OS X EL Capitan is running too slow: Can I speed it up?
You probably noticed that after you upgraded to OS X El Capitan, slow Mac started to become a trouble. Why does this happen? Well, we found out that El Capitan needs a lot more disk space and RAM to run quickly. The good news is, it's not just possible to speed up El Capitan — it's pretty simple.
The easiest way to get a faster Mac with El Capitan is to get a Mac cleaner. You can download CleanMyMac X for free and simply let the app do everything for you. Speeding up El Capitan with it will only take a few minutes. But if you want to do it manually, read on.
Go over each step to speed up El Capitan system.
1. Speed up your Mac's startup
It starts at the very beginning. When you turn your Mac on, it typically launches a dozen apps at once. And you probably don't need most of them at that moment. This could be one of the reasons El Capitan running slow. To stop them from launching on startup, go to System Preferences, choose Users & Groups and then click your username. Check the unnecessary apps and click.
Don't worry, if you accidentally remove something useful, just add it back by clicking and choosing it from the Applications folder.
2. Major hard drive cleaning
One of the reasons a Mac gets slow is a full hard drive. To find out how cluttered yours is, click on the main Apple menu in the top left corner and choose About This Mac > Storage. If you see the top bar getting full, like in the screenshot below, it's time to clean up some space.
It might take a while, so here's a piece of advice on how to approach it.
- Arrange your files and folders by size to find the biggest.
To do it: open Finder, click on All My Files in the left menu bar (if you don't see it there, press Command+Shift+F (?+?+F), and then click View in the top menu bar and select Show View Options. Now choose Sort by Size and Arrange by Size. Now all your files are arranged from the biggest to the smallest.
- Arrange your files and folders by date.
If you'd like to arrange them by date to find files you haven't opened in a while (maybe you forgot they were even there!), you can do this by following the steps above, and then changing arrange by Size, to arrange by Date Last Opened. Now click on Date Last Opened in the name of the column and you get a list starting with the oldest files you have.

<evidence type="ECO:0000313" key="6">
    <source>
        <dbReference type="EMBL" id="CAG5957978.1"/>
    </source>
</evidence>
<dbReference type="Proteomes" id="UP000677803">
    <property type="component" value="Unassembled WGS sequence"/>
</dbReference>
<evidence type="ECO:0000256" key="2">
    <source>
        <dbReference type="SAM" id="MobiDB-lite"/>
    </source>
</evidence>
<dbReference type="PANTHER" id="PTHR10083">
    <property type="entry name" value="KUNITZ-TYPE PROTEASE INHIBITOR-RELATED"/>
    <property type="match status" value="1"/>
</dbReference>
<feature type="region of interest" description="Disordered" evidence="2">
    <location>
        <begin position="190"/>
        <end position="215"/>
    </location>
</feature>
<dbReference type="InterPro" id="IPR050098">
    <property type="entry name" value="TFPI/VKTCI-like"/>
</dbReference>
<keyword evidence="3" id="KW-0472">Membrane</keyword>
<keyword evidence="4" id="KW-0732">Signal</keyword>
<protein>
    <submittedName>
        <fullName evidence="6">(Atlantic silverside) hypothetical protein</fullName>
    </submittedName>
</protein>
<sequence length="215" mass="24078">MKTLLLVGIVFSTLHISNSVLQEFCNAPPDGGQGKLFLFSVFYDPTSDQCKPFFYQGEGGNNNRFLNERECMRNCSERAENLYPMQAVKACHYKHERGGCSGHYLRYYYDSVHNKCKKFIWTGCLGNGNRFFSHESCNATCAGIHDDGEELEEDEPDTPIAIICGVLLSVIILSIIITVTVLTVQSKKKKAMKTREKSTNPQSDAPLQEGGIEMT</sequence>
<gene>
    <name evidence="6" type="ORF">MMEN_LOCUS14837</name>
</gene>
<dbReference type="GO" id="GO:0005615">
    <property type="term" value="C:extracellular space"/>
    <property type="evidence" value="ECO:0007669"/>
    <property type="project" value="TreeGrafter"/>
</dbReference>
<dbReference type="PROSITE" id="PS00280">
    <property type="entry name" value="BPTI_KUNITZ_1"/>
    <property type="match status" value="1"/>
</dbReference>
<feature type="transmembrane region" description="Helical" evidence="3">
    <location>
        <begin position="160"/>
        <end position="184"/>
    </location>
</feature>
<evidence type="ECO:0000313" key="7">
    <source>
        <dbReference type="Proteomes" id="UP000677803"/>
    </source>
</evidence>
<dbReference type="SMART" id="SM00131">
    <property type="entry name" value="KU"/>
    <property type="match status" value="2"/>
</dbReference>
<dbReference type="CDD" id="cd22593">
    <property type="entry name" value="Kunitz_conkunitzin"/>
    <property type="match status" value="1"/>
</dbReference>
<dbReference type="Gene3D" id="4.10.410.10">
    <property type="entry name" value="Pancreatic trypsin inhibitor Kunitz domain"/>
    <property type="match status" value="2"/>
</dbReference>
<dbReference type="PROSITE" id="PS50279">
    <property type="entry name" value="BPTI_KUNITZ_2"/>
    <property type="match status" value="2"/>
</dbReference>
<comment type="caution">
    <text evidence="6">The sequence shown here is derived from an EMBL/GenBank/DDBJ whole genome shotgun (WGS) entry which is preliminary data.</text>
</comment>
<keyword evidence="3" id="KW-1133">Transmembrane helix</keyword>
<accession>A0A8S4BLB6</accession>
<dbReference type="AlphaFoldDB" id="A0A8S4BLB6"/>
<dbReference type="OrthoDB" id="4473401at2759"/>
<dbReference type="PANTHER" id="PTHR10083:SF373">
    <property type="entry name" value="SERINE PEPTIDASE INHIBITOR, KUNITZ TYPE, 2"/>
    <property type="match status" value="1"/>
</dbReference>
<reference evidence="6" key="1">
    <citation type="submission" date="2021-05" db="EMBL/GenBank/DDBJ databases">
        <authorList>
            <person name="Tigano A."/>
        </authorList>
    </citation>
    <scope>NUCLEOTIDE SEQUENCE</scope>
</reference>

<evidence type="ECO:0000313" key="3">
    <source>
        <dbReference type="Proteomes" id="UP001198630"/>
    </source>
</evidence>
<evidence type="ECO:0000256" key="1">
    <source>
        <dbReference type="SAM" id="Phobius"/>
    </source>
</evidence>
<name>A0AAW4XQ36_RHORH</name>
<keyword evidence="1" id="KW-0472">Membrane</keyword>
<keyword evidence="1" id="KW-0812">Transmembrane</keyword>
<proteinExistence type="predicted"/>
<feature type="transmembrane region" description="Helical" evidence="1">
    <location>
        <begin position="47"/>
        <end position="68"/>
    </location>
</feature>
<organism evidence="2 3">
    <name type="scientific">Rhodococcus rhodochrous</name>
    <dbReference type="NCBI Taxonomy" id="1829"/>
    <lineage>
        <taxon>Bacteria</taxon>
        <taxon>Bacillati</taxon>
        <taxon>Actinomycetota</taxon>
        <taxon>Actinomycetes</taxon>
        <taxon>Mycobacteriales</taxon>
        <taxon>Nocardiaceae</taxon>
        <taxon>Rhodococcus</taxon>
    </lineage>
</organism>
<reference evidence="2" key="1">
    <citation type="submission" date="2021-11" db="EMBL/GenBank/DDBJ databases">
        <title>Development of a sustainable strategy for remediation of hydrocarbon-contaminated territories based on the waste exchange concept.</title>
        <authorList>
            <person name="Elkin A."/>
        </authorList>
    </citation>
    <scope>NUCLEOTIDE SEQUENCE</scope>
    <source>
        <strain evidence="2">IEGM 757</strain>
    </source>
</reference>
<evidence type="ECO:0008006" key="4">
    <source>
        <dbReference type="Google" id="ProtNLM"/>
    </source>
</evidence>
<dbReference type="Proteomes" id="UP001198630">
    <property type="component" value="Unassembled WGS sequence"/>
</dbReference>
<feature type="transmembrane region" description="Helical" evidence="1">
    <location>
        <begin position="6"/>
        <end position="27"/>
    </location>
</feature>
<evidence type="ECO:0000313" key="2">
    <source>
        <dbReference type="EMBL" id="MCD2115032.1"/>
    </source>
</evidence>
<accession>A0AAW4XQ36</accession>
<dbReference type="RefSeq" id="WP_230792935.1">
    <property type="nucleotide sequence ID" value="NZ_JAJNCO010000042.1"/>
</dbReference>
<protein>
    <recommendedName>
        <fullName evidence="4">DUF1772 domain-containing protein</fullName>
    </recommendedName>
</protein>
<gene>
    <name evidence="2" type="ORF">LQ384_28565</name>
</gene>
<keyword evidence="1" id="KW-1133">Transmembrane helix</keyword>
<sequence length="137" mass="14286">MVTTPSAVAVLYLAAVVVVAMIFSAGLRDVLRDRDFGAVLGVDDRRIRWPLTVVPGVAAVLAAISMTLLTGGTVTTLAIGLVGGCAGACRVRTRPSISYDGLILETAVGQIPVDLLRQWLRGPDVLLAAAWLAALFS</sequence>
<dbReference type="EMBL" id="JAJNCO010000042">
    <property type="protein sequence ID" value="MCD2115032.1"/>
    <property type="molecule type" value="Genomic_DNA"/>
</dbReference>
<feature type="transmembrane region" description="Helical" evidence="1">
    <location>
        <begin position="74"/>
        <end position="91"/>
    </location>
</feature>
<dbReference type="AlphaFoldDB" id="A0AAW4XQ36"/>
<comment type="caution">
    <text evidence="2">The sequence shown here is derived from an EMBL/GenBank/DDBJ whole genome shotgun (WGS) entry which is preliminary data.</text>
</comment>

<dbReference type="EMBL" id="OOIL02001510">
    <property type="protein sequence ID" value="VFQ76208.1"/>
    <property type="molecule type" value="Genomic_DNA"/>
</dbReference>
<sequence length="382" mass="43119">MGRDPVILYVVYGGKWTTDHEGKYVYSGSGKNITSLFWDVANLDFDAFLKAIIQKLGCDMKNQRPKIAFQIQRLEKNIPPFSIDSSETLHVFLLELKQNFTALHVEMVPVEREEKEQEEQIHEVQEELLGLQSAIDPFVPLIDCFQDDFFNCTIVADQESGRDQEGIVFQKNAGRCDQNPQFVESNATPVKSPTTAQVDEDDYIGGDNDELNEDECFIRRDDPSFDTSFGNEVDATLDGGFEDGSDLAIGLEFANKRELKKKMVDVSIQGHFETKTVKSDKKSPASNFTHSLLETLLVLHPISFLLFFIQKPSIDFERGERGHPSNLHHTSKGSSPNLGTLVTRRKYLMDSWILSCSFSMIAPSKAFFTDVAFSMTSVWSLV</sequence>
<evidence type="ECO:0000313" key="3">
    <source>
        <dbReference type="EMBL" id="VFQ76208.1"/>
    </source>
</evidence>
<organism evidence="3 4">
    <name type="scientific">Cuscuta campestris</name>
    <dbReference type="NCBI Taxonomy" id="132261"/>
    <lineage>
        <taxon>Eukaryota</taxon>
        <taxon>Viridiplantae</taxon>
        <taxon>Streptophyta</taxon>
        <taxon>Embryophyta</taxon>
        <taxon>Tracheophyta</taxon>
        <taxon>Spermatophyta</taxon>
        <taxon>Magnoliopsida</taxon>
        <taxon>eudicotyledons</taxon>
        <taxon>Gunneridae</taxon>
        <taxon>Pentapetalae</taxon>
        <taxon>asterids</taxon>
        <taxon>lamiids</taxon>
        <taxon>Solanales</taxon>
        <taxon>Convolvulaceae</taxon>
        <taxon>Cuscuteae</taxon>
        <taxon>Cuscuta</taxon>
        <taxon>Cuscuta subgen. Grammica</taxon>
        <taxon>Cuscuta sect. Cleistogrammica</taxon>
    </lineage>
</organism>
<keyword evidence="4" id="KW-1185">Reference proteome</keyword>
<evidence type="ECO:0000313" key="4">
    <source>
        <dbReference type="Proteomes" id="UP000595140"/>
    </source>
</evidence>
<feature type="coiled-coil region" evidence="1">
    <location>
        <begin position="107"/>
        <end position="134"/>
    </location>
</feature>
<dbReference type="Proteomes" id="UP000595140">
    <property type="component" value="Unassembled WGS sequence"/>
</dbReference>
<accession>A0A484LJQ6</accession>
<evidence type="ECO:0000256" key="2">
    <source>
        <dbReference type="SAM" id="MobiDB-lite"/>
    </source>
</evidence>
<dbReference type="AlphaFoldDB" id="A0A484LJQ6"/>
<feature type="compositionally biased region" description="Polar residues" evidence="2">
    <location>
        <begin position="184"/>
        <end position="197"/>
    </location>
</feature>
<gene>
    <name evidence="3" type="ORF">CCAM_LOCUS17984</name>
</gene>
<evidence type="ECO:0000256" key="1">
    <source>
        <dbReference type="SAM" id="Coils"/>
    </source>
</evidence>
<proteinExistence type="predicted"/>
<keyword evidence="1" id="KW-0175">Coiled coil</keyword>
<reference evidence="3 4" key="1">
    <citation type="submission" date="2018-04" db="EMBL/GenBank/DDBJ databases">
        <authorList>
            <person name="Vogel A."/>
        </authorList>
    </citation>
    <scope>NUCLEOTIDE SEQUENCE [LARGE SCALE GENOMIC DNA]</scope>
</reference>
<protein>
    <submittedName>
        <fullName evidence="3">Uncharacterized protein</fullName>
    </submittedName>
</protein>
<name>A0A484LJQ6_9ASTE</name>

Don't forget to look at the file type distribution in the Storage tab. It might give you a hint on the folders that occupy the most space and need cleaning.
This process takes a while because your Mac can't arrange files by both size and date at once. However, there are apps that can, such as CleanMyMac X. It has a special module that looks exactly for large and old files and sorts them for you. You can delete the files you don't need directly from the app in just a few clicks.
3. Trim down your system
Trimming down your system includes cleaning cache and temporary files, and flushing DNS.
Cleaning cache files on El Capitan
- Open a Finder window and select “Go to Folder” in the Go menu, at the top of the screen.
- Type in ~/Library/Caches and hit “enter” to proceed to this folder. Important: remove the insides of these folders, but not the folders themselves.
- Repeat 1 and 2, but replace ~/Library/Caches with /Library/Caches (simply lose the ~ symbol).
- Restart your Mac. Yes, it's kind of a pain.
It's also much easier (and faster) with an app, you can take a look at how to clean caches on Mac OS X.
Flush DNS cache on OS X 10.11
When you flush the DNS cache, what you're doing is removing old cache entries that translate internet domain names (example.com) into IP addresses. You're going to need the Terminal for this. To open Terminal, open Spotlight and type in Terminal, or find it by clicking on the Applications folder and then clicking on Utilities.
Once launched, type in:
sudo dscacheutil -flushcache;sudo killall -HUP mDNSResponder;say cache flushed
You'll need to enter the admin password to execute the command.
4. Free up memory
Usually Macs are pretty handy with memory management, but sometimes you just have to give them a direction. Check out your memory usage in the Activity Monitor (find it with Spotlight) by clicking on the Memory tab.
If Physical Memory and Memory Used have nearly equal values, it means your Mac will start using Virtual Memory soon. Virtual Memory relies on your Mac's hard drive and is so slow that you don't want to get it involved. When you start running out of memory, just clean it manually with Terminal.
Open it as explained in the Step 3. Then, once opened, type in:
Give your system a moment to process the command.
If you don't want to use the Activity Monitor or Terminal commands each time you need to free up some RAM, you can download CleanMyMac X (a link to the free version) and do it with just one click instead. After downloading CleanMyMac X, freeing up memory is… Well, free.
5. Use CleanMyMac X
You can go over each step to speed up El Capitan, or you can keep it fast with CleanMyMac X. This app is notarized by Apple and has gradually grew into one of the classic Mac apps.
In the latest version of it, you can find a special group of tools, called Speed, which includes Optimization and Maintenance. You can use these tools to run maintenance scripts, find memory leaks and do the tweaks on your own.
This is basically it. If you're still running the good old OS X Capitan, now you know how to push it a little bit so it runs faster. Well done on your part!